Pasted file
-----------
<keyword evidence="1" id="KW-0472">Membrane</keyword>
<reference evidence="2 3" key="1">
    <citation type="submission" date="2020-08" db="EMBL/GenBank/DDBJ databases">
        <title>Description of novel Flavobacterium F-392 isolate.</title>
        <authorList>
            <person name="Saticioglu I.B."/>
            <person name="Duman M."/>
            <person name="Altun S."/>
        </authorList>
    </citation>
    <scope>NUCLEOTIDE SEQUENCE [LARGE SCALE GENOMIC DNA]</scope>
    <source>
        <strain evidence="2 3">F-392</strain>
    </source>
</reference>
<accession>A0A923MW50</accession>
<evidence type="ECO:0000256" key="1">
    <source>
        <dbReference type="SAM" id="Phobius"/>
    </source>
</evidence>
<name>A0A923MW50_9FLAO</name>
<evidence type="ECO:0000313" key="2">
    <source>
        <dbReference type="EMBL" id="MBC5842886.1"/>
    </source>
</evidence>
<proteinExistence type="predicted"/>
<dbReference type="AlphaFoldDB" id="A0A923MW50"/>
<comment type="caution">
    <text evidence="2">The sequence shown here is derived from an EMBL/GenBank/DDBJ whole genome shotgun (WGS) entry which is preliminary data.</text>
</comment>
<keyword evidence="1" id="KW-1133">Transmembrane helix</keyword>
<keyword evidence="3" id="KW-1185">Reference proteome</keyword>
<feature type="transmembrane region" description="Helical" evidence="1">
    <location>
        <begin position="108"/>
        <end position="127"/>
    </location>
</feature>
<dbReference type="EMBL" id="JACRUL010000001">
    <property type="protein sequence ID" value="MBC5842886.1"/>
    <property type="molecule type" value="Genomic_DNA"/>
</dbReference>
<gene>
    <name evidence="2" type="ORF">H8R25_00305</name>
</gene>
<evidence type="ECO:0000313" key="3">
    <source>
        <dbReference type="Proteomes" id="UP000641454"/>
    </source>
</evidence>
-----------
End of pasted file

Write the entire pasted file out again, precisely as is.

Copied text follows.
<keyword evidence="1" id="KW-0472">Membrane</keyword>
<reference evidence="2 3" key="1">
    <citation type="submission" date="2020-08" db="EMBL/GenBank/DDBJ databases">
        <title>Description of novel Flavobacterium F-392 isolate.</title>
        <authorList>
            <person name="Saticioglu I.B."/>
            <person name="Duman M."/>
            <person name="Altun S."/>
        </authorList>
    </citation>
    <scope>NUCLEOTIDE SEQUENCE [LARGE SCALE GENOMIC DNA]</scope>
    <source>
        <strain evidence="2 3">F-392</strain>
    </source>
</reference>
<accession>A0A923MW50</accession>
<evidence type="ECO:0000256" key="1">
    <source>
        <dbReference type="SAM" id="Phobius"/>
    </source>
</evidence>
<name>A0A923MW50_9FLAO</name>
<evidence type="ECO:0000313" key="2">
    <source>
        <dbReference type="EMBL" id="MBC5842886.1"/>
    </source>
</evidence>
<proteinExistence type="predicted"/>
<dbReference type="AlphaFoldDB" id="A0A923MW50"/>
<comment type="caution">
    <text evidence="2">The sequence shown here is derived from an EMBL/GenBank/DDBJ whole genome shotgun (WGS) entry which is preliminary data.</text>
</comment>
<keyword evidence="1" id="KW-1133">Transmembrane helix</keyword>
<keyword evidence="3" id="KW-1185">Reference proteome</keyword>
<feature type="transmembrane region" description="Helical" evidence="1">
    <location>
        <begin position="108"/>
        <end position="127"/>
    </location>
</feature>
<dbReference type="EMBL" id="JACRUL010000001">
    <property type="protein sequence ID" value="MBC5842886.1"/>
    <property type="molecule type" value="Genomic_DNA"/>
</dbReference>
<gene>
    <name evidence="2" type="ORF">H8R25_00305</name>
</gene>
<evidence type="ECO:0000313" key="3">
    <source>
        <dbReference type="Proteomes" id="UP000641454"/>
    </source>
</evidence>